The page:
At least 60 people have been killed by heavy rain and snow in Afghanistan over the past three weeks, the government's disaster ministry said Wednesday.

Afghanistan has been parched by an unusually dry winter, but the end of the season is normally a time when deadly bad weather -- particularly floods -- batter communities.

"Because of the snow and rains unfortunately sixty compatriots have been martyred and 23 people injured" since February 20, ministry spokesman Janan Sayeq said in a video statement.

About 1,645 houses have been totally or partially ruined and nearly 178,000 livestock killed, he added.

Since the collapse of the US-backed government and the return of the Taliban, foreign aid to Afghanistan has shrunk dramatically, undermining the already impoverished nation's ability to respond to disasters.

Western Herat province -- still reeling from a succession of devastating earthquakes in October -- has been hit by flash floods after heavy rain since Monday evening.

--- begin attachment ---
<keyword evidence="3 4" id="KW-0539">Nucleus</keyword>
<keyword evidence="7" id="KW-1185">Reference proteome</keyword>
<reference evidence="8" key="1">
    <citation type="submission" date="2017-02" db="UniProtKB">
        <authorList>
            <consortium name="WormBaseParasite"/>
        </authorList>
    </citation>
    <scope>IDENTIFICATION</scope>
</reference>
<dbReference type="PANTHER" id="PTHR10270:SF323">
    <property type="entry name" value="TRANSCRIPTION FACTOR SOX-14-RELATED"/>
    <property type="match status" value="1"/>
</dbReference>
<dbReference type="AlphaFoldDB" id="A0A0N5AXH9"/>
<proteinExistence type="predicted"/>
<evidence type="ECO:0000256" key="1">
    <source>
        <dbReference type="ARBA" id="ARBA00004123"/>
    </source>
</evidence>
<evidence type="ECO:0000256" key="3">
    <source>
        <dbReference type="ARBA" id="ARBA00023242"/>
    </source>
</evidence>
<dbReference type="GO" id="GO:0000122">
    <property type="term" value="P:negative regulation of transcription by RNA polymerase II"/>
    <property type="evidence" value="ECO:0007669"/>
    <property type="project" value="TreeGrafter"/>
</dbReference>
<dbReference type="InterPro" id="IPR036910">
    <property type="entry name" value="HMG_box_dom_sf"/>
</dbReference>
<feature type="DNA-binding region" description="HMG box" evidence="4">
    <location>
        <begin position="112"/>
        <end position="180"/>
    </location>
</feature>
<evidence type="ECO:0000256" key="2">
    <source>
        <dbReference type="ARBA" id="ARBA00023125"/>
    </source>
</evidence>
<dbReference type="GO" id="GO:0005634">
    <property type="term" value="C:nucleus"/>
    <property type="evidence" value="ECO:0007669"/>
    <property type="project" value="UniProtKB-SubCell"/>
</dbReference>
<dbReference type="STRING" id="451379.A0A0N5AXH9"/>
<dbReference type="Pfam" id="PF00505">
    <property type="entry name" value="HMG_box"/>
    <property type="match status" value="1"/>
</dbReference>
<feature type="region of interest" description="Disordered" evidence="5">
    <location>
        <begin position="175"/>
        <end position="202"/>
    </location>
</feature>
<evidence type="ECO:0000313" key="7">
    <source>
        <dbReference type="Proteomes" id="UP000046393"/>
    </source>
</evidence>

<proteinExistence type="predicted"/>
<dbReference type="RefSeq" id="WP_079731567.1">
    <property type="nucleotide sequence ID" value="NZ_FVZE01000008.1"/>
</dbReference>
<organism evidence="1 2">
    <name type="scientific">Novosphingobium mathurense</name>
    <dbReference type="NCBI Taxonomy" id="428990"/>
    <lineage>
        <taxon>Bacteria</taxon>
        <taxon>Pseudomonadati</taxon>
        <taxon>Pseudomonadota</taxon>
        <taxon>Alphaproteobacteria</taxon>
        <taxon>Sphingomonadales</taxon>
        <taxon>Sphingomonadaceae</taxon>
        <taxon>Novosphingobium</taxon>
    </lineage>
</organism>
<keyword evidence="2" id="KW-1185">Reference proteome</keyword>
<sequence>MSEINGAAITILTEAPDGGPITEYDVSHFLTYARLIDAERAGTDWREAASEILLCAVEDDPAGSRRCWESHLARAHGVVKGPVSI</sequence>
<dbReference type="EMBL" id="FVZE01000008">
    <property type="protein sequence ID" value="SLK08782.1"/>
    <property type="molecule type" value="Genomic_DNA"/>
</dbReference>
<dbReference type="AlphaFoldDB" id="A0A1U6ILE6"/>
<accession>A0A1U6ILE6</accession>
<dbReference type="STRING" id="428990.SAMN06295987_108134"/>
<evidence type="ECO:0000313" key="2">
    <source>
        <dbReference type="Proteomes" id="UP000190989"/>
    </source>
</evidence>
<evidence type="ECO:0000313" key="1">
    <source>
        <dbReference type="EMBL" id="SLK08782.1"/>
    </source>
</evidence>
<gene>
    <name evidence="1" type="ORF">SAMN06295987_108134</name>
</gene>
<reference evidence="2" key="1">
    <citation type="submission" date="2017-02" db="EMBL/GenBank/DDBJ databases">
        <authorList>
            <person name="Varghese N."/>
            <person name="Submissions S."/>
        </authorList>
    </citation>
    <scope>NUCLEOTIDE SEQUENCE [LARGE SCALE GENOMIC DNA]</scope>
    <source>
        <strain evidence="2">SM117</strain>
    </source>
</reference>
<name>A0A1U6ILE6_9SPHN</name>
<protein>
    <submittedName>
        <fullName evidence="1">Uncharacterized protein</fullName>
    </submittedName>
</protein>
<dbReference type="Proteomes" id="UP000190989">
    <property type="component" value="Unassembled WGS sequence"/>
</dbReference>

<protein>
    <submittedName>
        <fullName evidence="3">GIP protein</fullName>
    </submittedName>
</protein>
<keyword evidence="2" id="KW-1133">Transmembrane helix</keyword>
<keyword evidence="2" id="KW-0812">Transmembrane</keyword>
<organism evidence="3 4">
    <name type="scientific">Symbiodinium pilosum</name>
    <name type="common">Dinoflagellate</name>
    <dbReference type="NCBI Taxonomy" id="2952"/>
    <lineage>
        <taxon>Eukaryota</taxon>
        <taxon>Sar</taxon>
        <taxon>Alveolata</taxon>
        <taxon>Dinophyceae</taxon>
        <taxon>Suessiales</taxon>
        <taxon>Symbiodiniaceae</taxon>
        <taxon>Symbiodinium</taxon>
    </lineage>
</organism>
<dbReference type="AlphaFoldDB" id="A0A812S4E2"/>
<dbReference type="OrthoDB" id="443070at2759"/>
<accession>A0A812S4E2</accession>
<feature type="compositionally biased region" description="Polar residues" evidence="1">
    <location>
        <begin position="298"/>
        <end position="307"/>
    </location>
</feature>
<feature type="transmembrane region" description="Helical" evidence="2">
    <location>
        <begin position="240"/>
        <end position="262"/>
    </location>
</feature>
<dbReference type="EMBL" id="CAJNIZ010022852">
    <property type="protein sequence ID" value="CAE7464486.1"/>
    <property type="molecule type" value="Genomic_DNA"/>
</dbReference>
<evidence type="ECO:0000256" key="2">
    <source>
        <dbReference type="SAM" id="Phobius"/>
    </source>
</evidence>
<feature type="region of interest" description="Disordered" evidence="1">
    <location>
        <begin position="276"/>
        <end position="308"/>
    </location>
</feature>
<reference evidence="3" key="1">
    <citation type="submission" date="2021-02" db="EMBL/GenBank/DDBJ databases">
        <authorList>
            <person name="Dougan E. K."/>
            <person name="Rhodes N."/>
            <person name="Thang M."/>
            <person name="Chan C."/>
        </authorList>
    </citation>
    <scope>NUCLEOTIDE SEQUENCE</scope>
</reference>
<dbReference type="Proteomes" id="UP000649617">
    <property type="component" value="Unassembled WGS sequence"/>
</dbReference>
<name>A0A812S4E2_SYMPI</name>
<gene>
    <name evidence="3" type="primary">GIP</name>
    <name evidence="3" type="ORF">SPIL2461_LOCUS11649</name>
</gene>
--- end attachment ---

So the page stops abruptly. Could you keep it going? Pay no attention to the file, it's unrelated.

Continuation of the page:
Five members of the same family were killed Tuesday when the roof of their home collapsed in the provincial capital of Herat city, disaster management official Abdul Zaher Noorzai told reporters.

Provisional data showed about 250 houses had been destroyed and vast tracts of farmland flooded, he added, saying aid should begin arriving on Thursday.

Like many other houses in the area, the one that caved-in on the five relatives had been damaged in a series of earthquakes five months ago, local imam Naqibullah told AFP.

The trio of quakes -- starting on October 7 -- killed nearly 1,500 and left some 30,000 homes totally or partially destroyed, according to the United Nations.